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The Art of Adapting

This week I am honored to participate in a summit of worship leaders in Austin, TX followed by a worship conference. I’m beyond excited for the opportunity for connection with other leaders as well as soaking in the presence of God. Immediately following, my family is meeting me for some vacation days (which hasn’t exactly happened in a few years so we’re certainly looking forward to it).

Since I leave early this morning and busyness has been as omnipresent as sweat in our humid climate, I thought I’d look into the distant past for a post. When I did, I read this from 2009 from my wife, Andrea, and felt it completely fits for this season of life.

She’s definitely a planner (feels like the understatement of the century), but she sees the value in whatever season God prepares (another reason I love her so much). Enjoy!

Once in an interview the team asked me “how do you feel about change.” I paused and pondered this, debating whether to answer honestly or not. But being the upfront woman I am, I wouldn’t shy away from the truth and how I felt, but since I did want to be employed, I carefully crafted my answer.

“I understand that change is the only given that we have and that we must embrace the change to grow and move forward, but adapting to the change is not what I would consider a personal strength as I prefer routine where I can use my strong organizational skills because I am a very avid planner.”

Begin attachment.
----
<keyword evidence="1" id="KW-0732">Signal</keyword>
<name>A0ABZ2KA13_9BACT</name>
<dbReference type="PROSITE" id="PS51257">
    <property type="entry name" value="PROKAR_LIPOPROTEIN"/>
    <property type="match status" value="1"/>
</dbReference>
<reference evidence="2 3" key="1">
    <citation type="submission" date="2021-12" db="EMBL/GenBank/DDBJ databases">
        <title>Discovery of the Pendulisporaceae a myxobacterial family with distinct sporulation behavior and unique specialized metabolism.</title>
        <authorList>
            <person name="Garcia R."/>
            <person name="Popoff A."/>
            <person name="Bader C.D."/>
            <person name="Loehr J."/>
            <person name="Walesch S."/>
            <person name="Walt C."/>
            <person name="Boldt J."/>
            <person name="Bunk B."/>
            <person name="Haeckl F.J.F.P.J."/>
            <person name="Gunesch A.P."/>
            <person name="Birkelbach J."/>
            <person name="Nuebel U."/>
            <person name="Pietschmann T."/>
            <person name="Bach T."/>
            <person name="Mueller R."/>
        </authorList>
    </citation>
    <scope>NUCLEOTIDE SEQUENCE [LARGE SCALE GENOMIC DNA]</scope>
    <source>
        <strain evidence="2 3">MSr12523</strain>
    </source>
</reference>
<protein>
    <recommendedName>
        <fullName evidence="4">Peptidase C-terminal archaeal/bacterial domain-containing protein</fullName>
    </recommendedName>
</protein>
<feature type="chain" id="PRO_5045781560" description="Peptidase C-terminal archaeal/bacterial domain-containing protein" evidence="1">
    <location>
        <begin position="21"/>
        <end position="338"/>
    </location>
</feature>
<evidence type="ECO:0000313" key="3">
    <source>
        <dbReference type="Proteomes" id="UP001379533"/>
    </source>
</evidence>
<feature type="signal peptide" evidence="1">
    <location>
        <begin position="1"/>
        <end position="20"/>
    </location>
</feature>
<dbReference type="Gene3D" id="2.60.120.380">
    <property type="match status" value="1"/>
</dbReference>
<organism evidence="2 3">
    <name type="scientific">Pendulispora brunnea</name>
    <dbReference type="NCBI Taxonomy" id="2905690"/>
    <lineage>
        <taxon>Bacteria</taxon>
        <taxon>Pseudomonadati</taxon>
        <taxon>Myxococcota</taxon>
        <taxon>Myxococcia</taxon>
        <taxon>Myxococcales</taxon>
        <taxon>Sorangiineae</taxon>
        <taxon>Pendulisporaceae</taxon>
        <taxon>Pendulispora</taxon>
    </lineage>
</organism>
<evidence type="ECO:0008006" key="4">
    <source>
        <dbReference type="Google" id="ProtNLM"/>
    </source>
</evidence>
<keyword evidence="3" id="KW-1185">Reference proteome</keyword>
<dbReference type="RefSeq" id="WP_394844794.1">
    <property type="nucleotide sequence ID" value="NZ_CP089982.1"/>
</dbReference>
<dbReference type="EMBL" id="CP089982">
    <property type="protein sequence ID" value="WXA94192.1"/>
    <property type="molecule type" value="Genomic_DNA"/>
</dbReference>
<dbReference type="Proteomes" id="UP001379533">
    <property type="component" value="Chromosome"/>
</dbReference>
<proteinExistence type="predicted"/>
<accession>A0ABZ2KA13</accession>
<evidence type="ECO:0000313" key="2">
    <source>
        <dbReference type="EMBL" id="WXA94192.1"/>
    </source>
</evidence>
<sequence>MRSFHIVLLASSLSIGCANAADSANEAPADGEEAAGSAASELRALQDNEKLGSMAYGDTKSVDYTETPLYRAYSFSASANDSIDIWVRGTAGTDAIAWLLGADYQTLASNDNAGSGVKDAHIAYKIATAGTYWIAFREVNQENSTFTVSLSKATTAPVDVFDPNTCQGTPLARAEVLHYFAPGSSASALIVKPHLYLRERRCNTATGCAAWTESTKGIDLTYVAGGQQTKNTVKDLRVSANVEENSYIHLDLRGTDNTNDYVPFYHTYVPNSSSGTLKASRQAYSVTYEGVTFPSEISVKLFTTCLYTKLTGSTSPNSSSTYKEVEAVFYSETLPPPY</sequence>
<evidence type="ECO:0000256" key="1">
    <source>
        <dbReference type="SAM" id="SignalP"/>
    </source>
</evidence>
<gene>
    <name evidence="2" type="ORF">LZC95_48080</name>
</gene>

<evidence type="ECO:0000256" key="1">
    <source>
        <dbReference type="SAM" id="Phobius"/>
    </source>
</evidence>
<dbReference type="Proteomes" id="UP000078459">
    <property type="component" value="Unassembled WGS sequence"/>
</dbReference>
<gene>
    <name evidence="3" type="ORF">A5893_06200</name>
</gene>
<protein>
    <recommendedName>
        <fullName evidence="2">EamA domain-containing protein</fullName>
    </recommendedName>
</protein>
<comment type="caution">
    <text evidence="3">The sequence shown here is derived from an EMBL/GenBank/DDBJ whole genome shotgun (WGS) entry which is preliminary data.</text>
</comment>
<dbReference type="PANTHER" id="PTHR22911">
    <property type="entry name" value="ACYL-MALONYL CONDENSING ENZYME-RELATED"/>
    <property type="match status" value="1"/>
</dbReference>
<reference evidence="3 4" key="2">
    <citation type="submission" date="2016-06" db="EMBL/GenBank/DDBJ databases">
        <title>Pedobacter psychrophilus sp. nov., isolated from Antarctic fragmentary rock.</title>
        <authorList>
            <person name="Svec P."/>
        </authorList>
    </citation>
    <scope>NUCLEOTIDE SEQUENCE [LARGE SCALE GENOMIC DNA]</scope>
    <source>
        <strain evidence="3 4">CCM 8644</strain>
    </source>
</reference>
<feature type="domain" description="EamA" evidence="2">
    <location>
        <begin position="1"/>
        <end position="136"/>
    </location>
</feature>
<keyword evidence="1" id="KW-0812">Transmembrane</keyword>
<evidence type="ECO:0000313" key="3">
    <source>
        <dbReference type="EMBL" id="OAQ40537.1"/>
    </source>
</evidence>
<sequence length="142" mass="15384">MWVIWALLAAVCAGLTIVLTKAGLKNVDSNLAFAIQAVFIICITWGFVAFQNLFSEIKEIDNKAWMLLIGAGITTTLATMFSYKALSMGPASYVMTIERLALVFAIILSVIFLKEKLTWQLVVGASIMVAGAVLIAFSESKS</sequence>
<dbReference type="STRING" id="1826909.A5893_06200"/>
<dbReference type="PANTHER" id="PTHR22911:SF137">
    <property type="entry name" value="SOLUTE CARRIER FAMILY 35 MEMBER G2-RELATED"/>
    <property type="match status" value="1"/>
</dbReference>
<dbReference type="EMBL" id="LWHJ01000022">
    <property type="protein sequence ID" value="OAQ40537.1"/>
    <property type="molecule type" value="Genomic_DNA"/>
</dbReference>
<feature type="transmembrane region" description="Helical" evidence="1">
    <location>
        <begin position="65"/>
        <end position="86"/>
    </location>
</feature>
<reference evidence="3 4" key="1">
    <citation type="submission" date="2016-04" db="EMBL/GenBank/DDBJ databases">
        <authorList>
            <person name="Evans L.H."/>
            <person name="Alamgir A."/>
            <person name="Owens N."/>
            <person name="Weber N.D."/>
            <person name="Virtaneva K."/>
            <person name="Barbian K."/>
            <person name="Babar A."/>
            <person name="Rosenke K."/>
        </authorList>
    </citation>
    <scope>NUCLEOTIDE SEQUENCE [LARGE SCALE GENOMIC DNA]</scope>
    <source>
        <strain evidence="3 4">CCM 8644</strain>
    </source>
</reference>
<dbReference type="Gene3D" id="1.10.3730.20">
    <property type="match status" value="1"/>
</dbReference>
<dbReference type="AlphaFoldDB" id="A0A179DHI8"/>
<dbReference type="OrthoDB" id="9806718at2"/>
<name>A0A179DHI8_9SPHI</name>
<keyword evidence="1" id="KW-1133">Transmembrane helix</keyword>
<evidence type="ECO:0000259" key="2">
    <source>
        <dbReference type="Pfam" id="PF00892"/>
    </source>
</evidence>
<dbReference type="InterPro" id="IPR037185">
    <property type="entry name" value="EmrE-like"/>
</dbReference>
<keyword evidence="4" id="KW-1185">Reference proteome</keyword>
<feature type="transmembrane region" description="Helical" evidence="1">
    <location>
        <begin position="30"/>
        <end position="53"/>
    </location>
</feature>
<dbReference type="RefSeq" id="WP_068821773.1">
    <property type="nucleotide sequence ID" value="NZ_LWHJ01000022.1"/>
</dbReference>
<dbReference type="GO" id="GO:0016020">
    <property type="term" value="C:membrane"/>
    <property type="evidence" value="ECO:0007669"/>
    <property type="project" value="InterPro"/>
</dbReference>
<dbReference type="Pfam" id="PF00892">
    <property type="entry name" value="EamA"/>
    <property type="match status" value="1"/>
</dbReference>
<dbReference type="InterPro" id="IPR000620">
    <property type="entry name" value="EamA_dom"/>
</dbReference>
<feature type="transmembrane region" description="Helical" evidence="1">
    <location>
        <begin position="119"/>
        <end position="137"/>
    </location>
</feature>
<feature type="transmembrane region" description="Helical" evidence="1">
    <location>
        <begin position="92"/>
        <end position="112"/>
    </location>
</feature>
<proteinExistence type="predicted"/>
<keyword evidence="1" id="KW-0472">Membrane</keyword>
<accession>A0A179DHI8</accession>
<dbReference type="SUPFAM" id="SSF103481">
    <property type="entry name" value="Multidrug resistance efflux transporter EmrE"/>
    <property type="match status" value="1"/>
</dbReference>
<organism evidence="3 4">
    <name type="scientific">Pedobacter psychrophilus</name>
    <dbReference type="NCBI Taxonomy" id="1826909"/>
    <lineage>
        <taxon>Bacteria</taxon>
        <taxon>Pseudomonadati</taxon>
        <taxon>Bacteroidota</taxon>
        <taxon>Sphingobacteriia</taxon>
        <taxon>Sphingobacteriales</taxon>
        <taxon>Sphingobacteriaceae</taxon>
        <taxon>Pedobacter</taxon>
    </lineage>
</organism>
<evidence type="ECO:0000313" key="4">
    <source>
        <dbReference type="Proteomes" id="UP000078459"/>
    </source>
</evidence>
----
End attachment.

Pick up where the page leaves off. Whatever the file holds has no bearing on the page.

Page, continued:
I must have been close enough to the right answer because they hired me, but I have often contemplated this question regarding feelings toward change.

This week my student internship came to an end. Honestly, this year has been one of the craziest of my life. I liken it to rock climbing. It’s like climbing a cliff, hanging on for dear life, and crying a whole lot. Yeah, rough year.

It was mostly just a lot to balance—school, classes, family, friends, church, teaching, and trying to have some sort of me time. Back to the point: this change of leaving is hard. I want to hold on and hang out even though it feels like being suspended from a high, dangerous cliff.

It’s then that I stopped to think, “maybe change isn’t that bad and really, we long for it but we are afraid to let go of what we know even if it’s been hard and sucking the life out of us.”

And maybe we long for the change to remind us that we are still capable of adventure. With each closed door comes a new open one. It’s just that in-between time, one door closed and the other is not open yet, that can scare you to death!

So what I am rambling on about? Change: get used to it, and maybe even embrace it.

It is part of life. No matter where you go or what you do, change happens. And while not all change is positive, God works all things for our good and that is one thing I will cling to dearly.

It is all working together to make you who God wants you to be and those changes you experience make you a better, stronger person.

It’s ok to let go. Go ahead and embrace the change because you know you can trust the God who’s more than enough.

How would you answer an interview question about change? What kind of emotions does the word change spark in you? What helps you to let go and trust?


  1. A lot of wisdom here. Since we can’t stop change and it’s inevitable, to try to embrace it with the wisdom from God and use it for His glory, seems like a no brainer!

    But we’re human after all…

  2. Though I rarely embrace change with open arms, I’ve realized that it is inevitable. I’ve learned to be flexible and go with the flow, trusting that God is large and in charge.

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